Other World Environment Day celebrations in Asia and the Pacific took place in Myanmar, where the President launched the country’s environmental and climate change policies, India, where the Agra government announced their clean air plan and Thailand, where events attended by the Governor of Bangkok and top officials from the Ministry of Natural Resources and Environment saw musical performances, activities and panel discussions on air pollution.

BreatheLife commitments

Nine governments at the national and municipal level made commitments to bring air quality to safe levels by 2030, by joining the BreatheLife campaign, a joint initiative by UN Environment, the World Health Organization, the Climate and Clean Air Coalition and the World Bank. 

By committing to BreatheLife, Bogotá (Colombia), Lalitpur and Kathmandu (Nepal), Honduras, Bogor City (Indonesia), the Republic of Moldova, Monaco, Montevideo (Uruguay) and Mexico demonstrate their dedication to collaborate on the clean air solutions that will help us get to a World Free of Air Pollution faster. The new commitments bring the number of cities, regions and countries in the BreatheLife network to 63, representing 271.4 million citizens around the world.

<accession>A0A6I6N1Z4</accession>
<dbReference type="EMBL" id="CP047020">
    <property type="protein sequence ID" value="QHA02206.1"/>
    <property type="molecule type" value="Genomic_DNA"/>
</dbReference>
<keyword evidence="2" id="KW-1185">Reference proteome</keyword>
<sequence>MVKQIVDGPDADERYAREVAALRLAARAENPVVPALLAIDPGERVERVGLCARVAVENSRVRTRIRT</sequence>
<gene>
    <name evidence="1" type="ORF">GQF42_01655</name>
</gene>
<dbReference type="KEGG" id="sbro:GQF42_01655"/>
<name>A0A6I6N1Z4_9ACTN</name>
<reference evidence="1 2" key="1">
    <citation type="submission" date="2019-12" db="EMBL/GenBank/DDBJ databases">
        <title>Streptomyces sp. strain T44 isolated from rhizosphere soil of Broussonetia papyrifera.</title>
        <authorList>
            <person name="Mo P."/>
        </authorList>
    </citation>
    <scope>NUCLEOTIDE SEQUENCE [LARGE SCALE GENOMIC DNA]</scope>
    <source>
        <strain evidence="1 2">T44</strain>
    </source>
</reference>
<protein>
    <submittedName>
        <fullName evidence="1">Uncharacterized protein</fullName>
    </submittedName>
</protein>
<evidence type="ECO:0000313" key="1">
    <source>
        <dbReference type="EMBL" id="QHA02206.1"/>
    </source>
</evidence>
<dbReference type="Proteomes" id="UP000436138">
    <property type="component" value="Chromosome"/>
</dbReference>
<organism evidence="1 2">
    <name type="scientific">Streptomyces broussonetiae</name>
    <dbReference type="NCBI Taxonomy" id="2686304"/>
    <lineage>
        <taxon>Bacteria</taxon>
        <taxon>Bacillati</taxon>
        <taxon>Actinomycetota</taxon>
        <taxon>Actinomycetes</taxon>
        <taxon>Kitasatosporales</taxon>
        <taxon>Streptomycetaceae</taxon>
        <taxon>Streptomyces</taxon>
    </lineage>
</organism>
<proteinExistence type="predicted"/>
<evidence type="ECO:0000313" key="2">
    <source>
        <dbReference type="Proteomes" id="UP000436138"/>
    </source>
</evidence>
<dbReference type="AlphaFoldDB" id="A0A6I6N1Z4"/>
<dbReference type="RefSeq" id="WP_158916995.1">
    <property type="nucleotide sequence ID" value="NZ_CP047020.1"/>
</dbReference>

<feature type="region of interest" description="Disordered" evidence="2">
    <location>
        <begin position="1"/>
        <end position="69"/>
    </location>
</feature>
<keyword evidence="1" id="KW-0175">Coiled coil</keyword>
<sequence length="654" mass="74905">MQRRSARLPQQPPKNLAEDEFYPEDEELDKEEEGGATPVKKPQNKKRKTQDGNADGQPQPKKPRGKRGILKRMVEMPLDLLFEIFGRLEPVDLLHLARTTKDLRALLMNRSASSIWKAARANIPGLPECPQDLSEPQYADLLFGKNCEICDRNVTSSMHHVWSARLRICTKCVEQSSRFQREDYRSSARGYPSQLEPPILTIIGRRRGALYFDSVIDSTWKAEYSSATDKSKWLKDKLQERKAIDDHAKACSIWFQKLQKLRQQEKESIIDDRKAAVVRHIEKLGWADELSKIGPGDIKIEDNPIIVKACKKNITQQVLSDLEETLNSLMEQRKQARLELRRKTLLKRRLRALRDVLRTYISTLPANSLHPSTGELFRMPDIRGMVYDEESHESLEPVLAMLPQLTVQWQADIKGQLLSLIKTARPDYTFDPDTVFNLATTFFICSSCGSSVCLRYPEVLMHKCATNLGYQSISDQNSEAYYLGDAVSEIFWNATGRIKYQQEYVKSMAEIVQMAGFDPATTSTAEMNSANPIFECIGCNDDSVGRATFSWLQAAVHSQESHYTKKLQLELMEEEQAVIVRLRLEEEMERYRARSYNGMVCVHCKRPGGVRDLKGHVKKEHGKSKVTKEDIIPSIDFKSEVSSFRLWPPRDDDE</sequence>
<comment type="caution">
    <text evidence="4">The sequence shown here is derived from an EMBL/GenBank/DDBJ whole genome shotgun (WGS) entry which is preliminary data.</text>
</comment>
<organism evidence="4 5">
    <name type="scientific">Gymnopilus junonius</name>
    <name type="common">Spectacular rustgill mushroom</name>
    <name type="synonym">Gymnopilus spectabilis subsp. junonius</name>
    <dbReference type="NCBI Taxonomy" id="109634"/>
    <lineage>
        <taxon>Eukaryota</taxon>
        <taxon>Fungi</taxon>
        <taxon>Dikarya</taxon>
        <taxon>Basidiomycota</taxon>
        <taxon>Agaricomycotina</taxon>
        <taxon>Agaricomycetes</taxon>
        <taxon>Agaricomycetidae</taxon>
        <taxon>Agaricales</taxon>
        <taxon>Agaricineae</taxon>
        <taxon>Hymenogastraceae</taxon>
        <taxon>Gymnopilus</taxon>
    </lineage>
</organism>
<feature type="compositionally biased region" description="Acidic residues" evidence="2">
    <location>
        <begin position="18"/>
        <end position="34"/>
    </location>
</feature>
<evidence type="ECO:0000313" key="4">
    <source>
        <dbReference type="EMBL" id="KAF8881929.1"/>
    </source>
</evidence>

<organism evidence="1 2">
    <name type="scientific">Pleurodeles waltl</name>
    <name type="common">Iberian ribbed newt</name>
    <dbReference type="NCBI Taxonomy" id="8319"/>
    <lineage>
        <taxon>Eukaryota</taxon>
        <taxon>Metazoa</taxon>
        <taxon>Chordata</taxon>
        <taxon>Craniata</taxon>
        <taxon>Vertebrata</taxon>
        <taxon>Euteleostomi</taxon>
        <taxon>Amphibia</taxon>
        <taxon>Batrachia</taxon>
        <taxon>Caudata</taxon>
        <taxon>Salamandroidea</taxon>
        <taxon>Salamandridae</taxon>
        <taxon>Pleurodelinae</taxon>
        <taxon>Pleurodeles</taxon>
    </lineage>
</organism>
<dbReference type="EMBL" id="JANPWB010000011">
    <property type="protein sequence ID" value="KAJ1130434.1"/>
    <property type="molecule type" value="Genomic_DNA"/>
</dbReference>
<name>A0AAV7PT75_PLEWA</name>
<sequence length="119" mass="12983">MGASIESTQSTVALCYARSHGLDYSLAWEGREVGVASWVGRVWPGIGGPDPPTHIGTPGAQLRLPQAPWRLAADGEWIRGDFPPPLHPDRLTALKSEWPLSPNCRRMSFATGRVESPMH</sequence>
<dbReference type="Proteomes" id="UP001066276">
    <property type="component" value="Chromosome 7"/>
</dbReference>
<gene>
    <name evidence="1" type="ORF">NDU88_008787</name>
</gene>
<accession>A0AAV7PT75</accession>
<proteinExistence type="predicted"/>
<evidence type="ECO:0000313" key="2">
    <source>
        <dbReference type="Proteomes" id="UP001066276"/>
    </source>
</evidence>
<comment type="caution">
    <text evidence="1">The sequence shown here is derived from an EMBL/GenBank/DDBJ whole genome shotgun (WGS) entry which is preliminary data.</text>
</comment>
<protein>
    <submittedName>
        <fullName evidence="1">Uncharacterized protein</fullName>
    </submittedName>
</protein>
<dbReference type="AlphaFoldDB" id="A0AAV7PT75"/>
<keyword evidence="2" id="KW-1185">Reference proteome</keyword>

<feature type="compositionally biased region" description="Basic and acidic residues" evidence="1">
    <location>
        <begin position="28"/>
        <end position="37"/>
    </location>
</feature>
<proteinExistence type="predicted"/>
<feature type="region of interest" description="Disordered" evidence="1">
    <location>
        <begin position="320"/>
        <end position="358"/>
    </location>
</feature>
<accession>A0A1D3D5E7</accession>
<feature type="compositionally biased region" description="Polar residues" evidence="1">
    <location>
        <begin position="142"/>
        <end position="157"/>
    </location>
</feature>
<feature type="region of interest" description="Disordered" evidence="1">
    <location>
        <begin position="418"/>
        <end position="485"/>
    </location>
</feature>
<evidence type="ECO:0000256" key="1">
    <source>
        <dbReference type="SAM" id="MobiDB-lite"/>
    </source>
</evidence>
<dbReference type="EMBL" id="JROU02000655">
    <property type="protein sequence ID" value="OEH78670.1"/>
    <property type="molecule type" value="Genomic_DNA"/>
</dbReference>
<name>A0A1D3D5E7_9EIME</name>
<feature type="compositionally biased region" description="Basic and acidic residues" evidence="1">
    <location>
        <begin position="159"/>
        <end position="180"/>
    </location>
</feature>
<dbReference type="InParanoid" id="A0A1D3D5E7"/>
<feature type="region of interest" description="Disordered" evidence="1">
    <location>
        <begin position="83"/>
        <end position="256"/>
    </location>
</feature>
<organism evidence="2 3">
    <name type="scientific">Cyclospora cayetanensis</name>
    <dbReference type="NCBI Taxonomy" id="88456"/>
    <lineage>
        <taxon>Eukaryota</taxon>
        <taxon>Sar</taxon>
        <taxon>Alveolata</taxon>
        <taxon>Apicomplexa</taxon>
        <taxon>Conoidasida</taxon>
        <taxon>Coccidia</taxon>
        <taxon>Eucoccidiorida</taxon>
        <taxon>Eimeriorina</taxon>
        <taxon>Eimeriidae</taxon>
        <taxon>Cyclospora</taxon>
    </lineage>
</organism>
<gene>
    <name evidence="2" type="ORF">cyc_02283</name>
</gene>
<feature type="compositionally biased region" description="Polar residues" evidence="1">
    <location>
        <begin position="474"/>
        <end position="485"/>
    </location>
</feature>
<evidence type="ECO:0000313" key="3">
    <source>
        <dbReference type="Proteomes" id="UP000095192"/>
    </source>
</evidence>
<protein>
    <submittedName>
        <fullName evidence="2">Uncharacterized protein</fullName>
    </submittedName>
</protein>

For news and stories about World Environment Day celebrations, as well as more information about air pollution, visit: www.worldenvironmentday.global

Social media coverage of the celebrations around World Environment Day are visible on social media: @UNEnvironment / www.facebook.com/unenvironment.

Resources for media are available here

About UN Environment:

UN Environment is the leading global voice on the environment. It provides leadership and encourages partnership in caring for the environment by inspiring, informing, and enabling nations and peoples to improve their quality of life without compromising that of future generations. UN Environment works with governments, the private sector, civil society and with other UN entities and international organisations across the world.

About World Environment Day:

World Environment Day is the single largest celebration of our environment each year. Since it began in 1974, it has grown to become a global platform for public outreach that is widely celebrated across the globe. For more information, visit www.worldenvironmentday.global

For media inquiries, please contact:

Keishamaza Rukikaire, Head of News and Media, UN Environment: rukikaire@un.org